DERRICK Y. TAM

DERRICK Y TAM


Derrick is a fourth year resident in cardiac surgery at the University of Toronto. His clinical interests include both minimally invasive valve surgery and transcatheter valve interventions. His academic interests include observational research design using large administrative datasets, health economics and economic evaluation, artificial intelligence, and outcomes research.

He completed his PhD in 2020 in Health Services Research under the supervision of Dr. Stephen Fremes and his doctoral training was supported by a Canadian Institute for Health Research Fellowship Award.

He has published over 100 manuscripts, three textbook chapters, and developed an iOS/Android App (http://rics.usquaresoft.com/) that is freely available for download to predict readmission after discharge from cardiac surgery.

  • EDUCATION AND TRAINING

    • Postgraduate Year Four, Cardiac Surgery, University of Toronto (2014 - Present)
    • Doctor of Philosophy, Health Technology Assessment, Institute for Health Policy, Management, and Evaluation, University of Toronto, Health Services Research Program (2016-2020), PhD
    • Doctor of Medicine, Queen’s University (2010 - 2014), MD
    • Honours Bachelor of Science, Pharmacology and Toxicology, University of Toronto (2005 - 2010), BSc
  • CLINICAL/RESEARCH INTERESTS

    Clinical Interests

    - Aortic valve surgery

    - Minimally invasive cardiac surgery

    - Structural heart interventions

    - Conduits in coronary surgery

    Research Interests

    Derrick’s doctoral research on trends and outcomes in aortic valve replacement in the era of transcatheter aortic valve replacement, utilizing large administrate databases from the United States (STS National Database) and those in Canada (Institute for Clinical and Evaluative Sciences). He has an interest in statistical methods and a strong focus on decision analysis modeling and cost-effectiveness modeling. He hopes his research will impact clinical decision making at both the patient level and at the policy level.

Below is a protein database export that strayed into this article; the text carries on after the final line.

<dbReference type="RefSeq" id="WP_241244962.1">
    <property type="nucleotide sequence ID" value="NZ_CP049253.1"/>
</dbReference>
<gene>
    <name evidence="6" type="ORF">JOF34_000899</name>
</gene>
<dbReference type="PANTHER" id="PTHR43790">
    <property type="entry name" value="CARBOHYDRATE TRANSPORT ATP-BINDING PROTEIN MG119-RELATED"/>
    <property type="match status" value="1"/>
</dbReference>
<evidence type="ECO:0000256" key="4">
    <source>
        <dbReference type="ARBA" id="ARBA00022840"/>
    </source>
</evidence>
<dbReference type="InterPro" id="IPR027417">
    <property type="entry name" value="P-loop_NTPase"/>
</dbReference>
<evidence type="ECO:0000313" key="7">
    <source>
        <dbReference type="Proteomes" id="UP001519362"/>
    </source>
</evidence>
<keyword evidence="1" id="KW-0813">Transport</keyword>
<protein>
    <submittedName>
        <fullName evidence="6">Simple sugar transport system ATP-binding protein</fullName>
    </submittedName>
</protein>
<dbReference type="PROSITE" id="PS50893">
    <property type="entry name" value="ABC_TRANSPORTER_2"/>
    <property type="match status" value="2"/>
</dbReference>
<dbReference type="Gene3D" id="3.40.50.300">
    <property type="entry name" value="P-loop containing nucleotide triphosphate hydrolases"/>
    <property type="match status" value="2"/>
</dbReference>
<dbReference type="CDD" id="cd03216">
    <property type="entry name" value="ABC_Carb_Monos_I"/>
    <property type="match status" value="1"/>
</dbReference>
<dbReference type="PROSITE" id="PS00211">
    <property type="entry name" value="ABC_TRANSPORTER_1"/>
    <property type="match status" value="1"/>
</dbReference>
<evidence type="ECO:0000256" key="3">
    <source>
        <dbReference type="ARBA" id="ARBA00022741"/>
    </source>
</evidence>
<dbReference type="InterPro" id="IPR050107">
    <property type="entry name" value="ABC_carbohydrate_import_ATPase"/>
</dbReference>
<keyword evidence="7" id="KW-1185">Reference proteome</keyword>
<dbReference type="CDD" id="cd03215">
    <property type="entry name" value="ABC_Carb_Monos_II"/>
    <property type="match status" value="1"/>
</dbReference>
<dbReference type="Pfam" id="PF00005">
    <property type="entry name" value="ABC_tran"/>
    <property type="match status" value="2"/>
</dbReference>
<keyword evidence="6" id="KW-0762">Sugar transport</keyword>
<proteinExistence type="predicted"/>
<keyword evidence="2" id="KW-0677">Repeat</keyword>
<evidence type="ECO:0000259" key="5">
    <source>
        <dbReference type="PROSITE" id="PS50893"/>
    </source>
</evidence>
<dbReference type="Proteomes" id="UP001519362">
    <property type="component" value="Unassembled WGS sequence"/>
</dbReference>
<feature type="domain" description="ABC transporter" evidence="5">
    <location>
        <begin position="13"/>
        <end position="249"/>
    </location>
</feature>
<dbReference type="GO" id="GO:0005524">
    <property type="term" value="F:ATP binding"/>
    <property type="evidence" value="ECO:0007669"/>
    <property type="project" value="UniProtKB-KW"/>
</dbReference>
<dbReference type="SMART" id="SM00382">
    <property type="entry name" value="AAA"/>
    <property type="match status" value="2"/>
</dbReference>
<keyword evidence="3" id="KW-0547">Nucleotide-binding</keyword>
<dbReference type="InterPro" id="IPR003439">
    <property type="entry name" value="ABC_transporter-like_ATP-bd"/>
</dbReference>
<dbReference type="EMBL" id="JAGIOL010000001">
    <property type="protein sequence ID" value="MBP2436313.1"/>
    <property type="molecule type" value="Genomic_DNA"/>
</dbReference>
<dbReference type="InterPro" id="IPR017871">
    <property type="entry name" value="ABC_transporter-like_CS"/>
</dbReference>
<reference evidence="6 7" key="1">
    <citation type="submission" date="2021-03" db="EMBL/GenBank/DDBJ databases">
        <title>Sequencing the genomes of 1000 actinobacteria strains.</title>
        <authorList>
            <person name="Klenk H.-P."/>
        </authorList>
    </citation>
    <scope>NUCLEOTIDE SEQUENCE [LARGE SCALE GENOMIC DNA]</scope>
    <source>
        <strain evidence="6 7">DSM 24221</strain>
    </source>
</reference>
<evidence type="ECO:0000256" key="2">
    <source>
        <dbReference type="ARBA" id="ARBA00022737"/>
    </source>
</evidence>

• ACTIVITIES/HONOURS/AWARDS

    Canadian Cardiovascular Society – C3I, COVID-19 Research Challenge Grant 2020

    Dr. Paul Cartier Resident Research Award, Canadian Cardiovascular Congress 2019, Montreal, Canada

    Canadian Institutes for Health Research (CIHR) Fellowship Award (2018 - 2021)

    Paul C. Samson Resident Essay Prize, The Western Thoracic Surgical Association, 43rd Annual Meeting, Colorado Springs, Colorado. 

    Sunnybrook Education Advisory Council (SEAC) 2017 Education Research and Scholarship Grant, Sunnybrook Health Sciences Centre, Toronto, Canada,

    Bayer Vascular Award, Resident Research Competition, Canadian Cardiovascular Congress, October 2016

    Health Services Research Award, Resident Competition, Physicians’ Services Incorporated Foundation, Ontario, October 2015

  • PUBLICATIONS

    Full publication list available on PubMed:

    https://pubmed.ncbi.nlm.nih.gov/?term=derrick+tam&sort=date

     

    Tam DY, Wijeysundera HC, Naimark D, Gaudino M, Webb JG, Cohen DJ, Fremes SE. Impact of Transcatheter Aortic Valve Durability on Life Expectancy in Low Risk Patients with Severe Aortic Stenosis. Circulation. 2020;374:1609.

    Tam DY, Dharma C, Rocha R, Farkouh ME, Abdel-Qadir H, Sun LY, Wijeysundera HC, Austin PC, Udell JA, Gaudino M, Fremes SE, Lee DS. Long-Term Survival After Surgical or Percutaneous Revascularization in Patients With Diabetes and Multivessel Coronary Disease. J Am Coll Cardiol. 2020;76:1153–1164.

    Tam DY, Dharma C, Rocha RV, Austin PC, Wijeysundera HC, Farkouh M, Gaudino M, Sadat S, Lee DS, Fremes SE. Revascularization Strategies for the Treatment of Multivessel Coronary Artery Disease in Patients With Diabetes Mellitus. Circ Cardiovasc Interv. 2020;367:CIRCINTERVENTIONS120009082.

    Tam DY, Dharma C, Rocha RV, Ouzounian M, Wijeysundera HC, Austin PC, Chikwe J, Gaudino M, Fremes SE. Transcatheter ViV Versus Redo Surgical AVR for the Management of Failed Biological Prosthesis: Early and Late Outcomes in a Propensity-Matched Cohort. JACC Cardiovasc Interv. 2020;13:765–774.

    Tam DY, Rocha RV, Fang J, Ouzounian M, Chikwe J, Lawton J, Ko DT, Austin PC, Gaudino M, Fremes SE. Multiple arterial coronary bypass grafting is associated with greater survival in women. Heart. 2020 Oct 20;378:heartjnl–2020–317737.

     

  • CONTACT

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Contact Us

  • Chair: Dr. Terrence Yau
  • Divisional Program Administraton: Julie Wei

Toronto General Hospital
200 Elizabeth St., 4NU-432
Toronto, On M5G 2C4

Phone:
(416) 340 – 4800 Ext. 5275
Fax:
(416) 340 – 4385
Email:
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